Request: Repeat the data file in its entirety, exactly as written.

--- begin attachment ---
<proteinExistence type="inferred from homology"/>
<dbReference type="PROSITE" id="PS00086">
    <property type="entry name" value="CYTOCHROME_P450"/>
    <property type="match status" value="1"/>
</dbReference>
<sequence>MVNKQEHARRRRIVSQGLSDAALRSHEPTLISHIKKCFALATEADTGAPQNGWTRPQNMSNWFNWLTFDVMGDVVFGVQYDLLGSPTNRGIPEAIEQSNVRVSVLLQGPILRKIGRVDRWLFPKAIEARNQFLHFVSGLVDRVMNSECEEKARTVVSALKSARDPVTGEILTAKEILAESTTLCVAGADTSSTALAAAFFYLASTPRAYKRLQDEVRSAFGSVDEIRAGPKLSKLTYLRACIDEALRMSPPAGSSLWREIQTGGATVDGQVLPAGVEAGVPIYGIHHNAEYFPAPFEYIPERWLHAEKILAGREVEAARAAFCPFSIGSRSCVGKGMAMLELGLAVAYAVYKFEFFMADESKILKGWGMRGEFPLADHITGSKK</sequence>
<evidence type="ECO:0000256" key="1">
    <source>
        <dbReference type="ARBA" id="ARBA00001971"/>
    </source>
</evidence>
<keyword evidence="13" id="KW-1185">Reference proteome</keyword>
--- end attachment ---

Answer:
<proteinExistence type="inferred from homology"/>
<dbReference type="PROSITE" id="PS00086">
    <property type="entry name" value="CYTOCHROME_P450"/>
    <property type="match status" value="1"/>
</dbReference>
<sequence>MVNKQEHARRRRIVSQGLSDAALRSHEPTLISHIKKCFALATEADTGAPQNGWTRPQNMSNWFNWLTFDVMGDVVFGVQYDLLGSPTNRGIPEAIEQSNVRVSVLLQGPILRKIGRVDRWLFPKAIEARNQFLHFVSGLVDRVMNSECEEKARTVVSALKSARDPVTGEILTAKEILAESTTLCVAGADTSSTALAAAFFYLASTPRAYKRLQDEVRSAFGSVDEIRAGPKLSKLTYLRACIDEALRMSPPAGSSLWREIQTGGATVDGQVLPAGVEAGVPIYGIHHNAEYFPAPFEYIPERWLHAEKILAGREVEAARAAFCPFSIGSRSCVGKGMAMLELGLAVAYAVYKFEFFMADESKILKGWGMRGEFPLADHITGSKK</sequence>
<evidence type="ECO:0000256" key="1">
    <source>
        <dbReference type="ARBA" id="ARBA00001971"/>
    </source>
</evidence>
<keyword evidence="13" id="KW-1185">Reference proteome</keyword>